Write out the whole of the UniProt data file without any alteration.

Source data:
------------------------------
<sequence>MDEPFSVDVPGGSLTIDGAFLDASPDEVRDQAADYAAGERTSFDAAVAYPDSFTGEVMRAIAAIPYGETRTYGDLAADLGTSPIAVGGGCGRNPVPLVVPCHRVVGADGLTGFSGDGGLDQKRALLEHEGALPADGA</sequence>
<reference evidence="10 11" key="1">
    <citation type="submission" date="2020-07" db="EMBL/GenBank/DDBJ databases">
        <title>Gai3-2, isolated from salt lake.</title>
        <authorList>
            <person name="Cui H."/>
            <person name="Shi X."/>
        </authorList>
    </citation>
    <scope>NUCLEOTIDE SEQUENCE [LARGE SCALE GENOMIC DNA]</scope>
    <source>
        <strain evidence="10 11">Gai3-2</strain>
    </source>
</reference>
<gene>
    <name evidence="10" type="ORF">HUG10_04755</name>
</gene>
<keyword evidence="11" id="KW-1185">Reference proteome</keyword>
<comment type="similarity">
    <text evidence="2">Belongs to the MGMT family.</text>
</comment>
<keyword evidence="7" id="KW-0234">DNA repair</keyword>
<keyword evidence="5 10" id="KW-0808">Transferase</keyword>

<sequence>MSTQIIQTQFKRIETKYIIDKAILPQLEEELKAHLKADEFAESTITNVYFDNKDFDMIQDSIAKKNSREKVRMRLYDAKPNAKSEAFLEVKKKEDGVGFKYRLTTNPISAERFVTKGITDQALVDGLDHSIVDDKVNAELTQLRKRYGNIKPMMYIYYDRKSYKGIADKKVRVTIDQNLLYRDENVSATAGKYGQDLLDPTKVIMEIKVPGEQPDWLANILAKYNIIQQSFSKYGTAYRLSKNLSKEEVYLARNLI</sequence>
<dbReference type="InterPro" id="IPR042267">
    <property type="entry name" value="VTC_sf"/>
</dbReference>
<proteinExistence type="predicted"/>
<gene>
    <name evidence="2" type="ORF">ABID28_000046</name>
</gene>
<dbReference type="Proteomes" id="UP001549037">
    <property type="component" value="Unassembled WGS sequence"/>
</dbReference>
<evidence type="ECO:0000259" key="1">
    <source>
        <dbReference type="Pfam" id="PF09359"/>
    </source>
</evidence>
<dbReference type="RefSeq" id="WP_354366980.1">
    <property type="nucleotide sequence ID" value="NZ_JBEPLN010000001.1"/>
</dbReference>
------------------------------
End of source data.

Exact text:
<sequence>MDEPFSVDVPGGSLTIDGAFLDASPDEVRDQAADYAAGERTSFDAAVAYPDSFTGEVMRAIAAIPYGETRTYGDLAADLGTSPIAVGGGCGRNPVPLVVPCHRVVGADGLTGFSGDGGLDQKRALLEHEGALPADGA</sequence>
<reference evidence="10 11" key="1">
    <citation type="submission" date="2020-07" db="EMBL/GenBank/DDBJ databases">
        <title>Gai3-2, isolated from salt lake.</title>
        <authorList>
            <person name="Cui H."/>
            <person name="Shi X."/>
        </authorList>
    </citation>
    <scope>NUCLEOTIDE SEQUENCE [LARGE SCALE GENOMIC DNA]</scope>
    <source>
        <strain evidence="10 11">Gai3-2</strain>
    </source>
</reference>
<gene>
    <name evidence="10" type="ORF">HUG10_04755</name>
</gene>
<keyword evidence="11" id="KW-1185">Reference proteome</keyword>
<comment type="similarity">
    <text evidence="2">Belongs to the MGMT family.</text>
</comment>
<keyword evidence="7" id="KW-0234">DNA repair</keyword>
<keyword evidence="5 10" id="KW-0808">Transferase</keyword>

<sequence>MSTQIIQTQFKRIETKYIIDKAILPQLEEELKAHLKADEFAESTITNVYFDNKDFDMIQDSIAKKNSREKVRMRLYDAKPNAKSEAFLEVKKKEDGVGFKYRLTTNPISAERFVTKGITDQALVDGLDHSIVDDKVNAELTQLRKRYGNIKPMMYIYYDRKSYKGIADKKVRVTIDQNLLYRDENVSATAGKYGQDLLDPTKVIMEIKVPGEQPDWLANILAKYNIIQQSFSKYGTAYRLSKNLSKEEVYLARNLI</sequence>
<dbReference type="InterPro" id="IPR042267">
    <property type="entry name" value="VTC_sf"/>
</dbReference>
<proteinExistence type="predicted"/>
<gene>
    <name evidence="2" type="ORF">ABID28_000046</name>
</gene>
<dbReference type="Proteomes" id="UP001549037">
    <property type="component" value="Unassembled WGS sequence"/>
</dbReference>
<evidence type="ECO:0000259" key="1">
    <source>
        <dbReference type="Pfam" id="PF09359"/>
    </source>
</evidence>
<dbReference type="RefSeq" id="WP_354366980.1">
    <property type="nucleotide sequence ID" value="NZ_JBEPLN010000001.1"/>
</dbReference>